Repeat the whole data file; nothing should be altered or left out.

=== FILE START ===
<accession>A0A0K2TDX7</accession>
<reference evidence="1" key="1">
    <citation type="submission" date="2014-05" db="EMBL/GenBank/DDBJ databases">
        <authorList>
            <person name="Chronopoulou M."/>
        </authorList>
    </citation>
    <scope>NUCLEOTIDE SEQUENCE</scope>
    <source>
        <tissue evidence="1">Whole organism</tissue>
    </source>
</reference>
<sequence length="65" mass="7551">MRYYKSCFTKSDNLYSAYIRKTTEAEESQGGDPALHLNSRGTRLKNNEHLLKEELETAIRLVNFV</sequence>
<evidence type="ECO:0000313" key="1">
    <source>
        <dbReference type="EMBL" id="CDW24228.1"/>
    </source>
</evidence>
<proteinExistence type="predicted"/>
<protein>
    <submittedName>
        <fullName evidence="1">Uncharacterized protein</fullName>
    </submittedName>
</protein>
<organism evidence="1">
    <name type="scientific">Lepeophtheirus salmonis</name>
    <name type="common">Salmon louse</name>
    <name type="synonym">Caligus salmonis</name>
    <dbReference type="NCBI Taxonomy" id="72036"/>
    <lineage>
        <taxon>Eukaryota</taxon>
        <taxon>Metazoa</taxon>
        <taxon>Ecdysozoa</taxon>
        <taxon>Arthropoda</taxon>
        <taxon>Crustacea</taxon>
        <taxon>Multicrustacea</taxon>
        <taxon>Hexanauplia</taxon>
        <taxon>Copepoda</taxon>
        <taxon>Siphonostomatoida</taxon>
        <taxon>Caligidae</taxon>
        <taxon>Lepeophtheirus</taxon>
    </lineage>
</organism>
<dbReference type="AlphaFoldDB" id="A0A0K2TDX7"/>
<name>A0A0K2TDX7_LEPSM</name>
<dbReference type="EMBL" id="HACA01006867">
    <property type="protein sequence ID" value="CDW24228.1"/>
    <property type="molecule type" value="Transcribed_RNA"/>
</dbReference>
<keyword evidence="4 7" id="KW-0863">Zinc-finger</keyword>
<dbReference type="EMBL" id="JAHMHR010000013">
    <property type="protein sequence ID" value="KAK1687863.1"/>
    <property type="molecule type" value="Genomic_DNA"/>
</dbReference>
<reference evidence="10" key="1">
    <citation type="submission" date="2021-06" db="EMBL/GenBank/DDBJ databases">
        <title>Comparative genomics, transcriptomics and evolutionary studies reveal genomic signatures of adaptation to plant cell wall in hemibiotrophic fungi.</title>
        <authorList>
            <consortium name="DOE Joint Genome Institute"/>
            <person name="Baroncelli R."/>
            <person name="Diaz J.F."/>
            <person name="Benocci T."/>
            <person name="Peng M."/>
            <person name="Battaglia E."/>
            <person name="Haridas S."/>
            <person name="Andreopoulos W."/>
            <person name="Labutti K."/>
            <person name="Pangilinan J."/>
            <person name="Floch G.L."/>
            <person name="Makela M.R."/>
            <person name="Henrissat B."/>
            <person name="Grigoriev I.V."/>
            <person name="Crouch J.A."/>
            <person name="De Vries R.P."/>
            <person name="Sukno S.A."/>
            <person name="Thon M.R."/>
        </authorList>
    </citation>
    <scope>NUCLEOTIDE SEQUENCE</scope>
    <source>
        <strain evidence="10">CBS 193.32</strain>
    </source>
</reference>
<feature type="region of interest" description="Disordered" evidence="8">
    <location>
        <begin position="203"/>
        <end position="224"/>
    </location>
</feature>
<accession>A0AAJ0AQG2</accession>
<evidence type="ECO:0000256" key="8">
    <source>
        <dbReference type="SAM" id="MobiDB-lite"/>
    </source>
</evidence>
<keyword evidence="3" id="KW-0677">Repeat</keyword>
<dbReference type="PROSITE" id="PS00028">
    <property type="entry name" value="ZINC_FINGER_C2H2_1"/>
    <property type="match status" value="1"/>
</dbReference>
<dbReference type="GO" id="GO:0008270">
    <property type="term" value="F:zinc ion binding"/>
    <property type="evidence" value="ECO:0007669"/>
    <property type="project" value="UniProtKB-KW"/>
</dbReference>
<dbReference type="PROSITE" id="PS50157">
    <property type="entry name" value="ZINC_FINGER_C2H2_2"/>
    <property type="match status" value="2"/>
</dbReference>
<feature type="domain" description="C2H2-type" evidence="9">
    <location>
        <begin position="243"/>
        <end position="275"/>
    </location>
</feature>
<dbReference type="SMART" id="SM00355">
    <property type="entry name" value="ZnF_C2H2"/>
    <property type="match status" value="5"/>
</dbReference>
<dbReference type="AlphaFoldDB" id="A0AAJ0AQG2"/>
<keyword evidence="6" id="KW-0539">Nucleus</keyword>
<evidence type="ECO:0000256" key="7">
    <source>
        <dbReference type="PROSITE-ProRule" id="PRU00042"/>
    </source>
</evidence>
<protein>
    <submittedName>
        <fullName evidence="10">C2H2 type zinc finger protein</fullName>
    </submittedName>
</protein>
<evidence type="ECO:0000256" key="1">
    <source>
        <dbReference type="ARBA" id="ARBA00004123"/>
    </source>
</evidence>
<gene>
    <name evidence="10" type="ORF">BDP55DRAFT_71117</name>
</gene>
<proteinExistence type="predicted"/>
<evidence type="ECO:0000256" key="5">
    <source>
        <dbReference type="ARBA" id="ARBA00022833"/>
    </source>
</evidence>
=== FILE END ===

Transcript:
<accession>A0A0K2TDX7</accession>
<reference evidence="1" key="1">
    <citation type="submission" date="2014-05" db="EMBL/GenBank/DDBJ databases">
        <authorList>
            <person name="Chronopoulou M."/>
        </authorList>
    </citation>
    <scope>NUCLEOTIDE SEQUENCE</scope>
    <source>
        <tissue evidence="1">Whole organism</tissue>
    </source>
</reference>
<sequence length="65" mass="7551">MRYYKSCFTKSDNLYSAYIRKTTEAEESQGGDPALHLNSRGTRLKNNEHLLKEELETAIRLVNFV</sequence>
<evidence type="ECO:0000313" key="1">
    <source>
        <dbReference type="EMBL" id="CDW24228.1"/>
    </source>
</evidence>
<proteinExistence type="predicted"/>
<protein>
    <submittedName>
        <fullName evidence="1">Uncharacterized protein</fullName>
    </submittedName>
</protein>
<organism evidence="1">
    <name type="scientific">Lepeophtheirus salmonis</name>
    <name type="common">Salmon louse</name>
    <name type="synonym">Caligus salmonis</name>
    <dbReference type="NCBI Taxonomy" id="72036"/>
    <lineage>
        <taxon>Eukaryota</taxon>
        <taxon>Metazoa</taxon>
        <taxon>Ecdysozoa</taxon>
        <taxon>Arthropoda</taxon>
        <taxon>Crustacea</taxon>
        <taxon>Multicrustacea</taxon>
        <taxon>Hexanauplia</taxon>
        <taxon>Copepoda</taxon>
        <taxon>Siphonostomatoida</taxon>
        <taxon>Caligidae</taxon>
        <taxon>Lepeophtheirus</taxon>
    </lineage>
</organism>
<dbReference type="AlphaFoldDB" id="A0A0K2TDX7"/>
<name>A0A0K2TDX7_LEPSM</name>
<dbReference type="EMBL" id="HACA01006867">
    <property type="protein sequence ID" value="CDW24228.1"/>
    <property type="molecule type" value="Transcribed_RNA"/>
</dbReference>
<keyword evidence="4 7" id="KW-0863">Zinc-finger</keyword>
<dbReference type="EMBL" id="JAHMHR010000013">
    <property type="protein sequence ID" value="KAK1687863.1"/>
    <property type="molecule type" value="Genomic_DNA"/>
</dbReference>
<reference evidence="10" key="1">
    <citation type="submission" date="2021-06" db="EMBL/GenBank/DDBJ databases">
        <title>Comparative genomics, transcriptomics and evolutionary studies reveal genomic signatures of adaptation to plant cell wall in hemibiotrophic fungi.</title>
        <authorList>
            <consortium name="DOE Joint Genome Institute"/>
            <person name="Baroncelli R."/>
            <person name="Diaz J.F."/>
            <person name="Benocci T."/>
            <person name="Peng M."/>
            <person name="Battaglia E."/>
            <person name="Haridas S."/>
            <person name="Andreopoulos W."/>
            <person name="Labutti K."/>
            <person name="Pangilinan J."/>
            <person name="Floch G.L."/>
            <person name="Makela M.R."/>
            <person name="Henrissat B."/>
            <person name="Grigoriev I.V."/>
            <person name="Crouch J.A."/>
            <person name="De Vries R.P."/>
            <person name="Sukno S.A."/>
            <person name="Thon M.R."/>
        </authorList>
    </citation>
    <scope>NUCLEOTIDE SEQUENCE</scope>
    <source>
        <strain evidence="10">CBS 193.32</strain>
    </source>
</reference>
<feature type="region of interest" description="Disordered" evidence="8">
    <location>
        <begin position="203"/>
        <end position="224"/>
    </location>
</feature>
<accession>A0AAJ0AQG2</accession>
<evidence type="ECO:0000256" key="8">
    <source>
        <dbReference type="SAM" id="MobiDB-lite"/>
    </source>
</evidence>
<keyword evidence="3" id="KW-0677">Repeat</keyword>
<dbReference type="PROSITE" id="PS00028">
    <property type="entry name" value="ZINC_FINGER_C2H2_1"/>
    <property type="match status" value="1"/>
</dbReference>
<dbReference type="GO" id="GO:0008270">
    <property type="term" value="F:zinc ion binding"/>
    <property type="evidence" value="ECO:0007669"/>
    <property type="project" value="UniProtKB-KW"/>
</dbReference>
<dbReference type="PROSITE" id="PS50157">
    <property type="entry name" value="ZINC_FINGER_C2H2_2"/>
    <property type="match status" value="2"/>
</dbReference>
<feature type="domain" description="C2H2-type" evidence="9">
    <location>
        <begin position="243"/>
        <end position="275"/>
    </location>
</feature>
<dbReference type="SMART" id="SM00355">
    <property type="entry name" value="ZnF_C2H2"/>
    <property type="match status" value="5"/>
</dbReference>
<dbReference type="AlphaFoldDB" id="A0AAJ0AQG2"/>
<keyword evidence="6" id="KW-0539">Nucleus</keyword>
<evidence type="ECO:0000256" key="7">
    <source>
        <dbReference type="PROSITE-ProRule" id="PRU00042"/>
    </source>
</evidence>
<protein>
    <submittedName>
        <fullName evidence="10">C2H2 type zinc finger protein</fullName>
    </submittedName>
</protein>
<evidence type="ECO:0000256" key="1">
    <source>
        <dbReference type="ARBA" id="ARBA00004123"/>
    </source>
</evidence>
<gene>
    <name evidence="10" type="ORF">BDP55DRAFT_71117</name>
</gene>
<proteinExistence type="predicted"/>
<evidence type="ECO:0000256" key="5">
    <source>
        <dbReference type="ARBA" id="ARBA00022833"/>
    </source>
</evidence>